I experience the world as an intricate web of interrelated metaphors. Metaphors help me make sense of and work through challenges in my life. When it comes to messages from my body, I find this especially helpful. Metaphors usually help me gain insight about the mental or emotional patterns that are creating dis-ease in my body, and with that information I am empowered to make the changes my body is asking for – and the symptoms or dis-ease resolves.


Most notably, I experienced complete relief from nearly 15 years of daily migraine headaches after uncovering the underlying belief, crafting an antidote affirmation and repeating it every day for 3 months (to make a really long story short).


This is the most powerful experience of physical healing I have ever experienced and it anchored in me an unwavering faith in the ability of human beings to self-heal.


Recently I have been struggling with an inflammatory gastrointestinal issue that has affected me on and off for several years. Over the years I have had many different insights about this particular manifestation of dis-ease in my body. My symptoms flare up when I ignore my intuition (my gut instincts) and it seems to be related to difficulty processing (digesting) life events — for example.


Usually, when I really listen to my body’s symptoms and respond with gratitude and care, the symptoms resolve. But this time it felt like nothing I was doing was helping. I was spending time every day in reflection and inquiry – journaling, practicing meditation and Somato Respiratory Integration. I was seeing all my healing practitioners — receiving chiropractic care, acupuncture and body work. I was getting emotional support for the challenges I was facing and consciously working on feeling and expressing my feelings. I was eating a perfect anti-inflammatory diet.


I was doing everything “right”.


And still my symptoms raged.


In a moment of utter despair I went to see my normal Western Doctor to get a prescription for anti-inflammatory medication that has helped me (cover up the symptoms) in the past. This is something I personally really don’t like doing. I felt like a complete failure. While I sat in a waiting room feeling lower than low and completely frustrated with my inability to “figure out” my symptoms, I kept thinking “I’m missing something”.


I always look for clues in circumstances, the way situations make me feel and especially language. So, even though I felt like a total hot mess, I paused and listened to my own language.


“I’m missing something.”


And then it hit me with a rush of clarity, the way aha insights do. “Ohhhhhhhhhhhhhh” I thought, “I feel like I am missing something”.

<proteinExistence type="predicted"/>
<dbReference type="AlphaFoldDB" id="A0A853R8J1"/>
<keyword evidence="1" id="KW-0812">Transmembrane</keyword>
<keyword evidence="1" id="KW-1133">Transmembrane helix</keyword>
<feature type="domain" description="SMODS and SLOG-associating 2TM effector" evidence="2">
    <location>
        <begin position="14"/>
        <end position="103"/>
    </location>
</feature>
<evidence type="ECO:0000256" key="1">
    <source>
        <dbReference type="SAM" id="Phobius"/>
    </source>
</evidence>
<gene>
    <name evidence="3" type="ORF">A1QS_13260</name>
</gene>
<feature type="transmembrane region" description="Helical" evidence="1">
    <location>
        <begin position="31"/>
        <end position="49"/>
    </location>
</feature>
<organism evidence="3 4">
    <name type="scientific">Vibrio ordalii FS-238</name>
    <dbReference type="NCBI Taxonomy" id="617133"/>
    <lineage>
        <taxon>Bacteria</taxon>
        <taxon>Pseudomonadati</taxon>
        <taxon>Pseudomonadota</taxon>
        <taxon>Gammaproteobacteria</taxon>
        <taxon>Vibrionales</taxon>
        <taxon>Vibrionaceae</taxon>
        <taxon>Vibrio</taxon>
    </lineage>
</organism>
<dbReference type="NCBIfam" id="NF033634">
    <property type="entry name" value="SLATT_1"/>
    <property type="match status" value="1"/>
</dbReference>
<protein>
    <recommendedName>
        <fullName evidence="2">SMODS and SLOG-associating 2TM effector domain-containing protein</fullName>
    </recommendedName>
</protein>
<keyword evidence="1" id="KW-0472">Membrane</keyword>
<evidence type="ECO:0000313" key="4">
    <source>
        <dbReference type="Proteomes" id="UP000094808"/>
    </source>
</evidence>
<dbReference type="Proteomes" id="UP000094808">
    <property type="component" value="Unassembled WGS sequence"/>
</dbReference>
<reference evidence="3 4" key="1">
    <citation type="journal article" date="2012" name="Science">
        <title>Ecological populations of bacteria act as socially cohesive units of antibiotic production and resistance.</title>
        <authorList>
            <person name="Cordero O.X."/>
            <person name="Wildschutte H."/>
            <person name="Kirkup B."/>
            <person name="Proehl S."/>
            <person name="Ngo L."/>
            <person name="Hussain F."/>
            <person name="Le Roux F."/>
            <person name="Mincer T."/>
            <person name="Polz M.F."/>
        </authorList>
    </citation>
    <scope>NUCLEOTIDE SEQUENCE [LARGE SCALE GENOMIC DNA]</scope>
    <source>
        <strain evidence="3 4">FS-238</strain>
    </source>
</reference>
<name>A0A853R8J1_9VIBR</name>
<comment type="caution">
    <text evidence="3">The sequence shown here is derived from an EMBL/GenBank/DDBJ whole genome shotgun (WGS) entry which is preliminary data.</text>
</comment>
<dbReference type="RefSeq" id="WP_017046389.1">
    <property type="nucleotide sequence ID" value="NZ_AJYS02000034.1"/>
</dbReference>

I realized in that moment that the feeling of missing something was the unconscious belief that needed to be uncovered – and healed. Having recently experienced a lot of loss in my life I felt like I was missing much more than the point of my symptoms. I felt like I was missing whole parts of myself.


Just the week before I had described to a friend how I felt like I was walking around with missing body parts. *Not exactly a healthy perspective of loss*


I understand now that at least one function of my symptoms was to help me uncover and reverse the subconscious belief that I lose a part of myself when people I love die (or leave me or don’t choose me or whatever form the separation takes).


My new belief?



“I am complete as I am.”



I’m not sure if this is the answer to my gastrointestinal woes but I do know that this is a very important thing to believe. I am grateful for my body and its unwavering dedication to my healing. It is incredibly persistent, there’s no tricking it and it never quits. Thank goodness. Because otherwise I’d be walking around feeling like I was missing body parts when I’m not – and that’s just weird.


It is also not lost on me that this situation left me with a feeling of unfairness. I was quite nearly pissed that, despite all my “right” action, I still had symptoms. This was perhaps an even more important thing for me to flush out.


No amount of doing things “right” would have prevented the deaths of my dog and my friend. And there is nothing “wrong” I could have done that would have caused those losses. That might seem obvious to most people, but writing that makes me cry, which is why I know that somewhere deep down I didn’t believe it.


I don’t know if I’ll ever get to the bottom of my perfectionism. But I am certainly trying.


Because here’s the thing: Sometimes I do everything right and bad things still happen. Sometimes things are just hard. And it’s not my fault.


Realizations like this are why I don’t like to cover my symptoms up.


Right now I am focused on affirming my wholeness.  Nothing is missing and there is nothing to fix.




It’s a whole new world.







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